Still I go with him and he orders a breakfast for me, saying it's on him. And then he starts to show me newspaper articles with pictures of him, and also letters, and photos. So yes, he is actually a crazy man, but in a good way ;) . So Umapathi Mudaliyar is a 68 years old man, who has been cycling more than 22000km in 23 Indian states, and going on. And also a runner with several gold medals in various disciplines, such an energetic man! And now he is trying to force-feed me to make sure I eat enough for my trip, and I have to stop him from ordering more food!

The rest of the day is spent seeing various doctors for my baby, at first some of the spokes of the back wheel break. The guy take them out for free, hammering with a flat screwdriver, but has nothing to replace them, it will work for a while like that. Then another one fully repairs the back wheel but he is a crook making that three time the normal price. And finally that same wheel experience a puncture, the guy who repairs it tells me that I should change the wheel at the next city as it is in a very bad conditions. He tells me it costs 300Rs. Well, maybe.

In the evening, after all these adventures, I find myself in a quite inhabited area, the few empty spaces are full of big power lines which I refuse to sleep under, and also I dream of a shower (usually I use the public water tanks/wells but didn't see any today) so after asking around I end up having the local government's guesthouse opened for me for the night.

Day 4: Record!

13 Dec 2013 | Bangalore to Tiptur - 154km


I make my way out of the megalopolis with the early lights, long before the traffic jams come. And back to the motorway up to Tumkur. I have my first puncture after 35km, and as it is quite early, I have to wait an hour and a half for the shop to open, and get it fixed.

For the story about my bike, it is a very old Indian bike that I bought for 1500Rs (less than 20€) in Pondicherry a month and half ago for going around Auroville. It had a couple of punctures and breakdowns all that time but served me well. It's while getting the last puncture fixed -which had been going on for a couple of weeks- that I think about taking it with me, I have a front basket installed at the same time and will think about it. The following day I take it to Pondy in the hope of finding cycle bags, but my best find is to wait until 4pm, when the fishermen are back, to have some made. So finally I buy a moped's box and go to the welding shop to attach it somehow. The rest of the modification and maintenance will be made on the way. Here is no need to carry tools or equipment: there are cycle shops almost every kilometer, and having a puncture fixed costs between 10 and 20 rupees (0.15€).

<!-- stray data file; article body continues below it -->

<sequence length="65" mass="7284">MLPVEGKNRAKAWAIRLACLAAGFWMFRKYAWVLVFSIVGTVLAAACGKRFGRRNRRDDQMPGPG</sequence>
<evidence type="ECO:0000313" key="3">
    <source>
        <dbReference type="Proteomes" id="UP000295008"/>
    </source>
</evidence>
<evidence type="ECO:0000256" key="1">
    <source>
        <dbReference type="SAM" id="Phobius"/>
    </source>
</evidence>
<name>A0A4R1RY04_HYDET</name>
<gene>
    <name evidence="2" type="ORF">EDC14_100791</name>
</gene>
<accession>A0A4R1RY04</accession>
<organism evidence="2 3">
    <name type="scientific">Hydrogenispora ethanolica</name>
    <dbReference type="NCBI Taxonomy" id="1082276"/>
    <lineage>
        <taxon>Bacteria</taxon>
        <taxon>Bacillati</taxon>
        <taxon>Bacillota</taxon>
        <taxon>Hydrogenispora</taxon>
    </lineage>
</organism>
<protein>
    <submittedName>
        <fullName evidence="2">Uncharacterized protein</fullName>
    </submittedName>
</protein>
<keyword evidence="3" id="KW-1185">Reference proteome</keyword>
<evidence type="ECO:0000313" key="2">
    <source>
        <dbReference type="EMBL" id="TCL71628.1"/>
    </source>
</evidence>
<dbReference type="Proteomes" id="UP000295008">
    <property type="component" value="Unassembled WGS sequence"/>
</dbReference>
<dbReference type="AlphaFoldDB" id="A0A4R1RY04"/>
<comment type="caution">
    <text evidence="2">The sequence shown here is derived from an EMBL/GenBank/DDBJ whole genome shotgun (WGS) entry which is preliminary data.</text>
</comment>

I reach Tumkur around noon, from there I have the choice to continue on the motorway up to Hubli, which is next to Goa, or to turn direction Shivamoga and enter Goa through Karwar, following the coast, which is quite a longer way. My choice is already made: go for the long way and ditch the motorway!

The ride is easy today, all that going up before Bangalore is now going down. So I just sit on my cycle and enjoy the landscape. The night comes just after Tiptur, I have completed a 154km record today!

Day 3: I deserve the dotted jersey

12 Dec 2013 | Krishnagiri to Bangalore - 80km


The sun is rising and I'm already gone. The road is against me today, going up and down, and up and down again. But I feel so full of energy, I really enjoy it. I feel like today I would deserve the dotted jersey (the one that distinguish the best mountain climber in the tour de France). The closer I get to Bangalore, the busier it gets. At some point there is so much reverse traffic that I feel like I am the one driving on the wrong side of the road.
I pass by Electronic City, where I was working back in 2006, and revive the forever traffic jams on Hosur road, it's like nothing had moved since then. But a lot has changed, the road is now very modern, the sidewalk is walkable, even the traffic is so different, there was not so many car back then, mainly buses and tuk-tuks!

I make it to Bangalore around half past twelve. 80km in 6.5hrs, not bad seeing the conditions. I decide I will stop here to have half a day rest.
I cycle a bit around to see how much the city has changed from what I remembered, and eventually make my way to the gurudwara Sri Guru Singh Sabha, the Sikh temple, where I ask for hospitality for the night. I had met some Sikh people before, and was explained that hospitality is a big part of their religion, and I can only confirm that it's true, those people are just super nice. They make sure I can enjoy some rest, have a refreshing shower and eat as much as I can, perfect!